After many hours of configuration and frustration, my 1TB RAID 5 file server, named felix, is now complete (but not without some assistance). To gain maximum control over the server, I choose Gentoo as the OS, but perhaps the most prominent feature of the server is the 3ware 9650SE-8LPML controller being used. The 8 ports will make adding more space a breeze (do I hear 2TB by year end?) and a quick look around the 3ware website shows the the company fully supports Linux. There is a driver built into the kernel, however I compiled the newest driver from the 3ware website as it is open source. The next steps are to add CUPS functionality to share my printer, and add FTP to give me off-LAN access to the data.
Full server specs:

  • AMD Athlon FX-55 processor (overpowered, but better than sitting useless in a box)
  • 3ware 9650SE-8LPML RAID controller
  • Gentoo 2.6.20
  • 3, 500GB Western Digital RE2 SATA II hard drives in RAID 5

Ubuntu on a Dell

I was excited to learn that a major PC manufacturer is finally deciding to offer a Linux distribution on their machines and actually support it, however, there are some very disappointing aspects to the new offerings from Dell. Since I build all of my computers, the only PC’s I would be interested in are the laptops. My Thinkpad T30 is great, but theres a lot of times that I feel the need for a little more power, usually in the realm of a faster video card. So when I started to look at the Ubuntu laptops that Dell is offering, it was a bit of a letdown to see that only one model is available, the Inspiron E 1505N. The worst part about this offering is the lack of choice in terms of the video card that is installed, which is limited to a Intel integrated chip. This is made worse by the fact the the Windows version of the laptop has the option of a 256MB ATI chip. Hopefolly, this is just temporary, because limiting the graphics system in such a way does not place the system on an even footing with other products.

EDIT:  It seems that Dell has changed the system and now allows  the selection of a 256MB GeForce Go 7300 graphics chip.  I’m glad to see that they choose an nVidia chip over an ATI because of the far superior Linux drivers available.  So most of this post is now useless, but I still wish that they offer Ubuntu on more models.  I imagine the main issue with expanding the product line is lack of drivers for the hardware.  This, I hope, will change over time.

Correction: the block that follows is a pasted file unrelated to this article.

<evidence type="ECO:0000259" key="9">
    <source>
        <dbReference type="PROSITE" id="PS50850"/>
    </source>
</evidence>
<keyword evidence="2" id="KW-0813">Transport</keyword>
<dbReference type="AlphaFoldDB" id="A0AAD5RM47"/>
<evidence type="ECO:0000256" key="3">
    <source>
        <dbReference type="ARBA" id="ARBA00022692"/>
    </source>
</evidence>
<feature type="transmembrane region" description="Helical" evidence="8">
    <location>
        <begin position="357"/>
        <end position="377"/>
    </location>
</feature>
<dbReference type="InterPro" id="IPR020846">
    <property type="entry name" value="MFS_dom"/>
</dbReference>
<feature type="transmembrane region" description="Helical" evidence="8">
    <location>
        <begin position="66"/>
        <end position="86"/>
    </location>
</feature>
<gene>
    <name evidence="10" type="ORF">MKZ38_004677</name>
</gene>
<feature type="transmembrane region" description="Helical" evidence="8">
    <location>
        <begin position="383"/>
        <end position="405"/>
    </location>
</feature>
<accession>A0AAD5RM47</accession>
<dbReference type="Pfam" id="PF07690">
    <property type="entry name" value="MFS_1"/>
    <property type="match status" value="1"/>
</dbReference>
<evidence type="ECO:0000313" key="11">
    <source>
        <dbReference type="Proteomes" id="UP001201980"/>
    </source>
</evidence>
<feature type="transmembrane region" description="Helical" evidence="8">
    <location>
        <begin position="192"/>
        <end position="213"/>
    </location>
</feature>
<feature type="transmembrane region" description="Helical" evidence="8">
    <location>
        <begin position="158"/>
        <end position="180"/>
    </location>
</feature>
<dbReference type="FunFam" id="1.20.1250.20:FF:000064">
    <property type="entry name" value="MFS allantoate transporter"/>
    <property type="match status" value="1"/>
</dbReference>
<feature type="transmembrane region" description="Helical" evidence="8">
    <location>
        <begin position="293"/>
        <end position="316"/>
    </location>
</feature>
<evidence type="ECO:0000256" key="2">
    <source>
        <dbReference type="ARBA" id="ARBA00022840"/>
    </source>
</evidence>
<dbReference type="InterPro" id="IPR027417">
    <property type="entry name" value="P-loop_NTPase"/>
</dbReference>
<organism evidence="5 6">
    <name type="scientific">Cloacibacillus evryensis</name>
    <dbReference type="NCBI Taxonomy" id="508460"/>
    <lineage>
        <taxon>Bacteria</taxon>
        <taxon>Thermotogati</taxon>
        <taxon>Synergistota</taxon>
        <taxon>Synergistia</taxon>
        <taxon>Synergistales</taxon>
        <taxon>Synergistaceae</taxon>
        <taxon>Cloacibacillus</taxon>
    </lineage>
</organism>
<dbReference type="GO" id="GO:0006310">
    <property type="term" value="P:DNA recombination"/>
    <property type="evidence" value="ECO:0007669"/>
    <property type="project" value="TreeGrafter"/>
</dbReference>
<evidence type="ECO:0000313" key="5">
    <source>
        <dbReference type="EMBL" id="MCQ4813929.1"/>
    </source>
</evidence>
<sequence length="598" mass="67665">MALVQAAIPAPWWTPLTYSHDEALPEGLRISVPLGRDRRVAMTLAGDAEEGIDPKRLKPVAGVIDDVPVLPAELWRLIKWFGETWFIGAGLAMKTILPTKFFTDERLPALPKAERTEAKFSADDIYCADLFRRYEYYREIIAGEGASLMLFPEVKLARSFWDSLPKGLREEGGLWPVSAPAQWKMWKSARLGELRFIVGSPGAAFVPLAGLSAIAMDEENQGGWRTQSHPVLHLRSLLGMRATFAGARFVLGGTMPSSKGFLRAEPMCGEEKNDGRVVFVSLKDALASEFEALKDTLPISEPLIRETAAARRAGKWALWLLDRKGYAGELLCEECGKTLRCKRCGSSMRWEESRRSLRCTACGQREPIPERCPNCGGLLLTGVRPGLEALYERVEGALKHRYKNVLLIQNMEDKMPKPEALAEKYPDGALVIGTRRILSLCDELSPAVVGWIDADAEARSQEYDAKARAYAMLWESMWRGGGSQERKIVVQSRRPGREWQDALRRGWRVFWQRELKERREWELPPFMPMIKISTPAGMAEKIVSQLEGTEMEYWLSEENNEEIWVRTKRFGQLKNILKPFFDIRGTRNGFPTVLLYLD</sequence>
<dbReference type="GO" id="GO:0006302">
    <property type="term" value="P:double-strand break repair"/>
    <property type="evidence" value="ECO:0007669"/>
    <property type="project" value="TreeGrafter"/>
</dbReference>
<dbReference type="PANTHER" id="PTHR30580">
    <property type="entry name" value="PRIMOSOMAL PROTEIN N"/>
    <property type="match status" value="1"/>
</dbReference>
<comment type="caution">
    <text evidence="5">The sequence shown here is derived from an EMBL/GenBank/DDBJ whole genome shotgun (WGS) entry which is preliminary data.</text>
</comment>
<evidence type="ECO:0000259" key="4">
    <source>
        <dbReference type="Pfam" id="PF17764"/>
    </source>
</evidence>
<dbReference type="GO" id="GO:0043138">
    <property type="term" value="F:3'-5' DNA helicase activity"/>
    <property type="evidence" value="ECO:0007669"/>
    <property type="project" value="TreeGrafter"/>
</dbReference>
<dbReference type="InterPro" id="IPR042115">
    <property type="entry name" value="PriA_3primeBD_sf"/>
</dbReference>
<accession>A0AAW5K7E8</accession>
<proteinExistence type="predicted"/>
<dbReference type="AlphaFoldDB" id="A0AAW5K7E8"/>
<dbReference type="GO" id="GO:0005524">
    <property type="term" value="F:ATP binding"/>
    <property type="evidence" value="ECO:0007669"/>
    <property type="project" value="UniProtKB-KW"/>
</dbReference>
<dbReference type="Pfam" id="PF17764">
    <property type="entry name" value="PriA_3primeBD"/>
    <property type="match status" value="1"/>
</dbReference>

Bluetooth Comes Alive!

Despite my lack of posting, I actually have been working on my bluetooth hardware, and am proud to report that I have had my first successful bluetooth wireless communication between my Windows machine and my CB280 microcontroller (its based on an Atmega128). Using Hyperterminal, I connected to the outgoing COM port created when the bluetooth dongle makes a connection. The program running on the microcontroller switched LED’s and relays on and off depending on the ASCII character that was sent. Currently, the program only recognizes single character commands, and the next step is to expand that to include entire character strings. On the hardware end, I want to eliminate the use of RS232 as the communication method between the microcontroller and the ACODE-300 bluetooth chip. By using RS232, I am required to use a RS232 converter board for the bluetooth chip. If I eliminate that, I can use direct TTL for the communication, which will give me reduction in power consumption and in the amount of hardware needed.

Getting this far was not without its problems, however. I did manage to fry 2 of my RS232 conversion boards ($20 each) as well as one of my bluetooth chips ($60). First mistake was using what turned out to be a 9V AC power supply on the chip. This proved disastrous for the bluetooth chip, but also means that I now have a power supply for my Alpha 210A LED sign. Programming that will come later, since increasing the functionality of my bluetooth setup is my current priority.

Dvorak Thinkpad

In my quest for complete Dvorak immersion, I attempted to rearrange the keys on my Thinkpad T30 last night, the last refuge of QWERTY in my life. I was popping some of the keys off, when I noticed that IBM did something peculiar with the key mechanism. Its similar to a miniature scissor lift in its design and allows the key cap to snap on in only one direction. I didn’t expect that to be a problem until I noticed that some of the mechanisms are rotated 180 degrees from the others, making it impossible to fit many of the keys onto the Dvorak location. I have no idea why IBM did this to their keys and I am very disappointed to say the least. I could glue the key caps in the Dvorak location, but I don’t want something so permanent. I don’t think I really want stickers on the keys either, so I might just have to get used to using both layouts. Perhaps IBM/Lenovo fixed this giving me an excuse to buy a new laptop…